Bye-bye Dorothy, hello Dave

Sara Sha'ath | January 11th, 2013


They sportingly sprouted whiskers for Movember, grew their chin fluff for Decembeard, and now January has come around, thousands of British men are going teetotal for Cancer Research’s new sponsored event, Dryathlon.

Teaming up with Men’s Fitness, the charity’s marketing of the event makes an unabashed stab for the young(ish), male Movember market – ‘Are you epic enough to kick the booze?’ they cry on their Facebook page.

The online newspapers have launched a debate about the health implications of a month of alcoholic abstinence. (A few days off a week, it seems, is the recommended approach to cutting down.) Meanwhile, the blogosphere is a hubbub of voices complaining about the lack of effort involved – I was amused to see a forum member sarcastically asking if anyone would sponsor him to walk his dog that morning.

When you compare it to the months of training put in for a marathon, not shaving for a month or avoiding the pub does seem rather low key. But, before we scoff, it’s worth bearing in mind that approximately 254,000 Movember participants raised over £22 million in 2011. That’s about £87 each – not bad for a tache. If the Dryathlon reaps similar rewards it’ll be time and budget well-spent.

Of course, these kind of low-committment, high-volume events may not be the best way of finding lifelong supporters, truly engaged with the cause. While many ‘Mo Bros’ will have taken part with a genuine desire to support a bowel cancer charity, I would hazard a guess that there were a fair few that simply did it for the craic.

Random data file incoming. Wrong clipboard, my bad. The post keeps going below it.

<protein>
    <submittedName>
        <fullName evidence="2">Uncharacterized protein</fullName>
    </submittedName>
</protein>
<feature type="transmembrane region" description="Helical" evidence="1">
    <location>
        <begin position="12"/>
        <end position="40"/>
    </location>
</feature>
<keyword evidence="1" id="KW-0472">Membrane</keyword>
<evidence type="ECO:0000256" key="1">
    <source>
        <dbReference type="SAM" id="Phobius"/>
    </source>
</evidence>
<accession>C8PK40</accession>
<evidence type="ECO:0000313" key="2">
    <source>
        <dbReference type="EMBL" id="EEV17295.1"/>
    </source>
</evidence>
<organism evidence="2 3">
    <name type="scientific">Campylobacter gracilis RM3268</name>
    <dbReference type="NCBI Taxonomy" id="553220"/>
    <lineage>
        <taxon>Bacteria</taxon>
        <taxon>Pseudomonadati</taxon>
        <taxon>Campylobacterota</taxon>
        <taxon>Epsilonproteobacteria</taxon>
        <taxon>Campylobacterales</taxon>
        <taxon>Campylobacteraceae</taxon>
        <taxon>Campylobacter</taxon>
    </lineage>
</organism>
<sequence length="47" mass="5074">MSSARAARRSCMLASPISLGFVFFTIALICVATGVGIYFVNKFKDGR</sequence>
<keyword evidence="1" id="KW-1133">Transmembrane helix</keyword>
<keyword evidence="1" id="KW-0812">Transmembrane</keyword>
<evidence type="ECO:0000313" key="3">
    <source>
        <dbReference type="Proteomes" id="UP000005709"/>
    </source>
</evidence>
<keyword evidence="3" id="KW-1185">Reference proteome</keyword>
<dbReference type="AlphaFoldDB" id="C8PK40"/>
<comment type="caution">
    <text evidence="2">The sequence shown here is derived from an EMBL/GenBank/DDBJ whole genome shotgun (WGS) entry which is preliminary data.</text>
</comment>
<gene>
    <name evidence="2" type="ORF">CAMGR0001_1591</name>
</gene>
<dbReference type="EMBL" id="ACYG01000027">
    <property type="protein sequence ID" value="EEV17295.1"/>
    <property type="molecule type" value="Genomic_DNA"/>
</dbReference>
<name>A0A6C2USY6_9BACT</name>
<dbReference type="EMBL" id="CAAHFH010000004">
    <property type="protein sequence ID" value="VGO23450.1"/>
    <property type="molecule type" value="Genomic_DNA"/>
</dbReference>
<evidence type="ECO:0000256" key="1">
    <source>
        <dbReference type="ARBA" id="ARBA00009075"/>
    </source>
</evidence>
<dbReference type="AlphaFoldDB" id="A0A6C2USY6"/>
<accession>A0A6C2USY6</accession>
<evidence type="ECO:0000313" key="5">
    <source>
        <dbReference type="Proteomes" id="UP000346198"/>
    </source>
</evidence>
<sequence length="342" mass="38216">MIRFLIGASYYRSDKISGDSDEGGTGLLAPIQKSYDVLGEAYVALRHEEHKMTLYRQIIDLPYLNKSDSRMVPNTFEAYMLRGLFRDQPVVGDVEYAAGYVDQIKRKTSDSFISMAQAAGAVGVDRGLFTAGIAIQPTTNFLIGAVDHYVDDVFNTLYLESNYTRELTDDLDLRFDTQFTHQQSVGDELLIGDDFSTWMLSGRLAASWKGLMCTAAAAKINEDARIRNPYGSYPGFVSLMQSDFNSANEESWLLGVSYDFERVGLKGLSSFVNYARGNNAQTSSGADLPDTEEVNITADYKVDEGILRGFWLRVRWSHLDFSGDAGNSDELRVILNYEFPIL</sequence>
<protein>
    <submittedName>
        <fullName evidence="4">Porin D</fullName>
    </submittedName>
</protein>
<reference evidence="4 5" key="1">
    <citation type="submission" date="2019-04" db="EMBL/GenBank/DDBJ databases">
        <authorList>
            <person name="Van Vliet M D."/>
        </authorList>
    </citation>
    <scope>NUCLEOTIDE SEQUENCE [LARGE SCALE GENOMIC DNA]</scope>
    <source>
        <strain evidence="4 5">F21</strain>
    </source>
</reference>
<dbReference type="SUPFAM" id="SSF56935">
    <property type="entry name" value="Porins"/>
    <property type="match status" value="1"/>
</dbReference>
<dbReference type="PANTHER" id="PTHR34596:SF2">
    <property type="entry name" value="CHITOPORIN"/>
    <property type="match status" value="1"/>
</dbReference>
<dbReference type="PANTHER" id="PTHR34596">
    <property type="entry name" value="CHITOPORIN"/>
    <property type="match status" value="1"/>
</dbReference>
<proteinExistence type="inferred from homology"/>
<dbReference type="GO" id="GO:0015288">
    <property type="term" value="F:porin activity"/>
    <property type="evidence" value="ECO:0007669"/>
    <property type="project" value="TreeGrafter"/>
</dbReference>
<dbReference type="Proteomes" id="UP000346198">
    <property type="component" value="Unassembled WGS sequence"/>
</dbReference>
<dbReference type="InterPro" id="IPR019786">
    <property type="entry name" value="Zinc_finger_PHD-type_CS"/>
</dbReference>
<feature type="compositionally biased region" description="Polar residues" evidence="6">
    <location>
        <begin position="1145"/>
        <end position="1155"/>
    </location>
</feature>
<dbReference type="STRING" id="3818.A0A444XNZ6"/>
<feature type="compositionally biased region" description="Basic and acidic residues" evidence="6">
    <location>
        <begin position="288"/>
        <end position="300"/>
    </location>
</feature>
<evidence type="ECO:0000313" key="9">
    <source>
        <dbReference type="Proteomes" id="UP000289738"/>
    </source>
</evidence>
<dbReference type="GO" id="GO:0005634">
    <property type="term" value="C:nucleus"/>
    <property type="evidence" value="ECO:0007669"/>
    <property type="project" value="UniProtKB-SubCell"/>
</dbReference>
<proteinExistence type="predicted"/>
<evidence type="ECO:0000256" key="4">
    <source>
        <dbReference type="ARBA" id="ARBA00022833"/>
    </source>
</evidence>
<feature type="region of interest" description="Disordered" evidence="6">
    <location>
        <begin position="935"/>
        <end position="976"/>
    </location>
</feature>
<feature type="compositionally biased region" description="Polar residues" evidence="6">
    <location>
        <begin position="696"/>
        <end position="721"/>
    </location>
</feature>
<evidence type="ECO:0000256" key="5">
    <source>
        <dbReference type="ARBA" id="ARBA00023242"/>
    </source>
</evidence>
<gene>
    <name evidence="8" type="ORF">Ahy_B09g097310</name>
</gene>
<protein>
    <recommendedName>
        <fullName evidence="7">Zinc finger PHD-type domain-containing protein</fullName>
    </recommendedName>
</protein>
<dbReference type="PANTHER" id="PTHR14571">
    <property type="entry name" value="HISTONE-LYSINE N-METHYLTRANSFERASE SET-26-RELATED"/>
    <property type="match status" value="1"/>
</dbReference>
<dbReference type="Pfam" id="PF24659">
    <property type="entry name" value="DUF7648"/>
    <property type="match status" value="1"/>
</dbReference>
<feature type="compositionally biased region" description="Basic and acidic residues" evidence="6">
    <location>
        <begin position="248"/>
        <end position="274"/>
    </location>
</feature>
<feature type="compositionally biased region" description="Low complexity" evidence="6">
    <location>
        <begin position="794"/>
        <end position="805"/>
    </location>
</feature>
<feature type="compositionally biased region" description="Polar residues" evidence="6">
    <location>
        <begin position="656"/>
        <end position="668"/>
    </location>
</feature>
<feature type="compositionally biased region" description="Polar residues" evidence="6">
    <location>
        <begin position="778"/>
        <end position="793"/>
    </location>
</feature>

That said, at the close of a very grim year for charities – one in which charitable donations plummeted 20% in actual terms, year on year – you can’t blame Cancer Research for seeking out new markets, even if it’s just to raise a quick buck. Across the board, charities are trying to expand their event portfolios to reach a wider range of demographic groups – particularly as the value of the typical gift drops. And, to use a tired cliché, they may well be barking up the right tree.

Each year, the CAF UK Giving report divides charitable giving by gender and age group – interestingly, the typical gift dropped or stayed the same in almost every group. There were only two groups for which typical donation actually grew year on year: Men aged 65+ and Men aged 25-44.

There are a lot of other factors to take into account, I hasten to add – for example the number of donors, the methods of giving etc. And, the numbers are not enormous; the typical gift for men aged 25-44 has risen by £1 and by £4 for men aged 65+. But in the current climate it might well be worth paying attention to these modest increases. Are men closing the gap? And if so, are charities missing a trick if they continue to focus all their energies on Caroline Campaigner and our darling Dorothy Donor?